| Post

Governor’s climate budget: one step forward, one step back

Governor Gavin Newsom recently released his proposed state budget for the fiscal year 2020-21 and it includes some important line items for decarbonization and climate resilience. The governor has proposed $12.5 billion over five years to boost climate resilience, curb greenhouse gas pollution, and tackle the climate change-driven wildfire crisis. The total California state proposed budget for just this year is $222 billion

While we are grateful that the Governor has highlighted climate action, the proposed climate budget spread out of 5 years does not provide needed to enact rapid decarbonization.. However, rapid decarbonization as required by the science means that we will need a lot more investment in the near term. We need funds to support carbon sequestration, sustainable mobility, and other initiatives that can help us achieve carbon neutrality by 2030 and net carbon negativity by 2035. 

We look forward to working with the governor and you, our partners, to let the Governor know that there’s support to accelerate decarbonization in California in the next two years.

Resiliency planning line items

The Governor’s proposal calls for financial support for local governments to complete resiliency planning- a core principle of The Climate Center’s Advanced Community Energy (ACE) Initiative.

The Climate Center and several other organizations have been urging the Governor’s Office to create a budget line item that can help local governments plan for future power outages and help meet their climate goals. Many of the most effective strategies for decarbonization, equity, and resilience are within the realm of municipal planning.

The Governor’s budget proposal includes a $50 million one-time General Fund line item to support additional preparedness measures that bolster community resiliency. The Newsom Administration is also proposing a $4.75 billion climate resilience bond that includes funding for “planning activities to address community-specific climate risks and develop climate resilience plans.” If approved by both the Senate and Assembly, this bond would be before voters on the November 2020 ballot.

We are grateful to Governor Newsom for embracing the important role of local government in energy and climate planning and allocating resources to resilience.

On the path to decarbonization

The budget includes a Climate Catalyst Fund of $1 billion over four years for a new program that would provide low-interest loans for emerging technologies and projects aimed at greening parts of California’s economy — especially agriculture, recycling, and transportation. This fund could, for example, incentivize farmers and ranchers to install efficient irrigation and upgrade diesel engines because those changes have a good return on investment.

Healthy soils and clean cars funding cuts

The Healthy Soils Program: Down from $28 million in the previous budget, the Governor is proposing $18 million for the Healthy Soils Program, which provides grants to farmers and ranchers who adopt new soil management practices that increase soil carbon storage and reduce greenhouse gas emissions overall. Grants to reduce methane emissions in the dairy sector would also be cut for the second year in a row from $32 million to $20 million The California Climate & Agriculture Network has come out against these budget cuts, citing their popularity and crucial role in sequestering carbon.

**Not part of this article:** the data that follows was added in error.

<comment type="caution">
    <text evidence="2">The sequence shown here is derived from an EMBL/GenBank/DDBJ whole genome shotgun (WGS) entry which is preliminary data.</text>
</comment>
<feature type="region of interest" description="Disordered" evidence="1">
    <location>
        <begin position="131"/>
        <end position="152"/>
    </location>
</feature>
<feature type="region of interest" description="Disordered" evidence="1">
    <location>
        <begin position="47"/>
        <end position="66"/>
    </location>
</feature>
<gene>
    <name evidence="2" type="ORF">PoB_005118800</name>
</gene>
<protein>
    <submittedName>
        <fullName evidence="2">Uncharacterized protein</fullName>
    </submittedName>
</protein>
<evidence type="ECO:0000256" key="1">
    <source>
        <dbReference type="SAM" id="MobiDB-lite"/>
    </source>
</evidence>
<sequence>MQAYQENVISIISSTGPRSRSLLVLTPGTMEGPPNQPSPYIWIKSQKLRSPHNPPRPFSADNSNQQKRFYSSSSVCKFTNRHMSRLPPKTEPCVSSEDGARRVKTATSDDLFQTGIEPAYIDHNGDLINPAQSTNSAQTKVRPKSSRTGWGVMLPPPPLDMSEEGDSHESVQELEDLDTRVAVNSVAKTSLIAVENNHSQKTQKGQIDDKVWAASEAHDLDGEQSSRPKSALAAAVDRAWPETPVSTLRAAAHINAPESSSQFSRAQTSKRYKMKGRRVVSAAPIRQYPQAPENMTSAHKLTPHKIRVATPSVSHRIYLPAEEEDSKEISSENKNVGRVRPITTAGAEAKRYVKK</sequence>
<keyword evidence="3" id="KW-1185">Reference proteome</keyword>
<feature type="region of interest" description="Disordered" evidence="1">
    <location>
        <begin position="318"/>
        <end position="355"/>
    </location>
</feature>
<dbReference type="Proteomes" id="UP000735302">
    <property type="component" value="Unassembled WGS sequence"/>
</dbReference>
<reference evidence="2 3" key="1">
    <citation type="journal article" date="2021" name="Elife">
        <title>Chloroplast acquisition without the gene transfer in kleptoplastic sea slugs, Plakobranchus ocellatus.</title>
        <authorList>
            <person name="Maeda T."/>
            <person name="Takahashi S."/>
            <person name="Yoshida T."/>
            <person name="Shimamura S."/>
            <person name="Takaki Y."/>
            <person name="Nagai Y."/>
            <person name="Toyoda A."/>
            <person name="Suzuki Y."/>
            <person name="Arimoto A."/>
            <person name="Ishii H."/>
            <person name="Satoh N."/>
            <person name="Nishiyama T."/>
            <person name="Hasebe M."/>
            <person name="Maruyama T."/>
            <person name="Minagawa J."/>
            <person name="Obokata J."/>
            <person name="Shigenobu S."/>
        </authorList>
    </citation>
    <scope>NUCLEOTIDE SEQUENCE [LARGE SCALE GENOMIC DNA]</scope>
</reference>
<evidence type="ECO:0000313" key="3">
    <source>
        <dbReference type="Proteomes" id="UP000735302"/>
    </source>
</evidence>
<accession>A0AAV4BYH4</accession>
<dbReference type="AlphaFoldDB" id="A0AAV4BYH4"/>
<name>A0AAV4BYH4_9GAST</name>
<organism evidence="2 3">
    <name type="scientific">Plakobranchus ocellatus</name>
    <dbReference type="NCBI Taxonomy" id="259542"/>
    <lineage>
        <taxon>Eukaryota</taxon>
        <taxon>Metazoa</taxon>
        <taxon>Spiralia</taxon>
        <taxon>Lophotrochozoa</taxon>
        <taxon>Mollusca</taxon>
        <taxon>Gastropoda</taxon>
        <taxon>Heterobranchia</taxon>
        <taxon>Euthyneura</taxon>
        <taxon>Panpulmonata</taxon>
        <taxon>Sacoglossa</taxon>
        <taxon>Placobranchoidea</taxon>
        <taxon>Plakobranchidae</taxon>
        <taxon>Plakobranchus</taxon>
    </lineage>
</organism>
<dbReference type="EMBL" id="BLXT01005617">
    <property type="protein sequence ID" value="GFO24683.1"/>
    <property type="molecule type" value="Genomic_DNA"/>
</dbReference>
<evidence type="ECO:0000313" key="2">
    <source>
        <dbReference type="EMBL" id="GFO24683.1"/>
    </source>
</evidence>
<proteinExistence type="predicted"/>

The Air Resources Board’s funding for Low Carbon Transportation: Governor Newsom’s budget proposes to cut the Air Resources Board’s funding for Low Carbon Transportation from $485 million this year to only $350 million in 2020-‘21. This money goes to put the cleanest trucks, buses, and cars on the road, especially in disadvantaged communities, and these types of investments create jobs in California. In fact, electric vehicles were the state’s second-largest export last year. The Coalition for Clean Air has come out against Newsom’s proposed cuts, citing the critical role that the program has in reducing air pollution and greenhouse gas emissions in the transportation sector, which accounts for roughly 40 percent of greenhouse gas emissions in California.

The Climate Center is also strongly opposed to these cuts. For rapid decarbonization we need more funding, not less.

Please take action today and tell Governor Newsom your concerns about the budget.

The fifth-largest economy in the world must prioritize rapid decarbonization

California is the fifth-largest economy in the world. The state’s policies and budget priorities have long and deep implications for the millions of people living here. California’s climate actions also reach far beyond its borders– through international trade partnerships in myriad industries, including agriculture, energy, high tech, transportation, manufacturing, and more. Rapid decarbonization must be our highest priority.

We thank the Governor for his commitment to addressing climate resilience and know the devil is in the details. We know that we must protect these allocations to ensure these efforts and others on rapid decarbonization initiatives move forward– including sustainable mobility, carbon sequestration through healthy lands, a clean, affordable, resilient and equitable electricity system, robust green financing mechanisms, and more.